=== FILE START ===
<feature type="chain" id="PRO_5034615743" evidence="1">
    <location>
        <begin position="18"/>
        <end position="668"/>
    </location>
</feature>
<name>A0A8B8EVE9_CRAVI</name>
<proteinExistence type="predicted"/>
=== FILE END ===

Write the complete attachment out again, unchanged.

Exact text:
<feature type="chain" id="PRO_5034615743" evidence="1">
    <location>
        <begin position="18"/>
        <end position="668"/>
    </location>
</feature>
<name>A0A8B8EVE9_CRAVI</name>
<proteinExistence type="predicted"/>